Targeting RER1 in Models of Parkinson's Disease
Target Advancement Program, 2016
Abnormal build-up of the protein alpha-synuclein in Parkinson's disease (PD) has been linked to cell stress and death. These deficits can be rescued by expressing certain proteins that affect endoplasmic reticulum-golgi (production and sorting of proteins and lipids) trafficking (movement across the cell). Increasing evidence suggests that the Retention in endoplasmic reticulum 1 (RER1) protein plays a key role in regulating protein trafficking and development. We have recently shown that RER1 expression reduces alpha-synuclein levels in cell and neuron cultures.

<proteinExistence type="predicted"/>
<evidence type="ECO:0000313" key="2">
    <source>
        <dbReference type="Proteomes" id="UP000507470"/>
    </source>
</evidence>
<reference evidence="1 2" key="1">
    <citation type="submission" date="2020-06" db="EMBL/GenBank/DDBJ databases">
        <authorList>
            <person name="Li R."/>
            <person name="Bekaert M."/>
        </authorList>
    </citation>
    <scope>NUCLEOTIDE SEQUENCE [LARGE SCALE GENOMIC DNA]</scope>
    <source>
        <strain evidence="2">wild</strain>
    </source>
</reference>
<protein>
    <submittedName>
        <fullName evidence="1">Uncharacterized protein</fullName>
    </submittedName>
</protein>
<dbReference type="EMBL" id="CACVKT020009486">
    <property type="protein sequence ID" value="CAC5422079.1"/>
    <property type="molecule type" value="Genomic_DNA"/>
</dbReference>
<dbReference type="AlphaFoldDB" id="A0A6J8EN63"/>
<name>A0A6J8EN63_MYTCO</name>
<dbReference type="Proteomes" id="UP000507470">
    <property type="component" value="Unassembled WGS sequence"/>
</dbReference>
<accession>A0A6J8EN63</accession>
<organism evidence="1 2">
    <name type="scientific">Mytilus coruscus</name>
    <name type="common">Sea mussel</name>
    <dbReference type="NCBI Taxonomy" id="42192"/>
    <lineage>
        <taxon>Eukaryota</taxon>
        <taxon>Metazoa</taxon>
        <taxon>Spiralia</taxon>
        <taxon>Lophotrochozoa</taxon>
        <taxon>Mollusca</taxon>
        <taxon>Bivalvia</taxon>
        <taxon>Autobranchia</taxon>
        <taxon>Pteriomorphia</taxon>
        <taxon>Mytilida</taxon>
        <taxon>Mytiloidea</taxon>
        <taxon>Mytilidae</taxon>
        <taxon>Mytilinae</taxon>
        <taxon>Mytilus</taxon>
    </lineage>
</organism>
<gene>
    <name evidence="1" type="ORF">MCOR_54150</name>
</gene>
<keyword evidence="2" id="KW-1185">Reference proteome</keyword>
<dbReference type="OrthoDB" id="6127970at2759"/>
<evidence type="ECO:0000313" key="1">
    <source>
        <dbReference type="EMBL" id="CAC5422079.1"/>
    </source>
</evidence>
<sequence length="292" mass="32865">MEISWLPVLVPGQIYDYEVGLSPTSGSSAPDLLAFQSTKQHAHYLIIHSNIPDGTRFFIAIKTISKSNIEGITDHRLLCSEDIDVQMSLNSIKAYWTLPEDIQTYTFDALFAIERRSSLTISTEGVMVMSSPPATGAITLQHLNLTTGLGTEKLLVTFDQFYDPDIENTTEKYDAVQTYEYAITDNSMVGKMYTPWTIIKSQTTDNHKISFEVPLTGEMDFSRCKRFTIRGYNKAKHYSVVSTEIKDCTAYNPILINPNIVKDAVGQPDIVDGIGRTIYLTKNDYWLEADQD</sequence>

We hypothesize that RER1 plays an important role in regulating alpha-synuclein breakdown when levels are high and that overexpression will prevent alpha-synuclein build-up and associated pathology in Parkinson's models.
We plan to test whether viral expression of RER1 in the brain (or spinal cord) can reduce alpha-synuclein pathology, including clumping and neurodegeneration, in a pre-clinical model of parkinsonism.
Impact on Diagnosis/Treatment of Parkinson's Disease:
The findings from these studies should lead to a better understanding of the role of RER1 in alpha-synuclein processing and breakdown. The results may also impact the development of new drugs targeting RER1 or other molecules that mediate protein transport and levels of alpha-synuclein in Parkinson's disease.
Next Steps for Development:
If successful, the results of these studies will stimulate further tests targeting RER1 or other molecules for novel therapies aimed at reducing alpha-synuclein pathology in Parkinson's.
Assistant Professor of Neurology at University of Florida, College of Medicine
Location: Gainesville, Florida, United States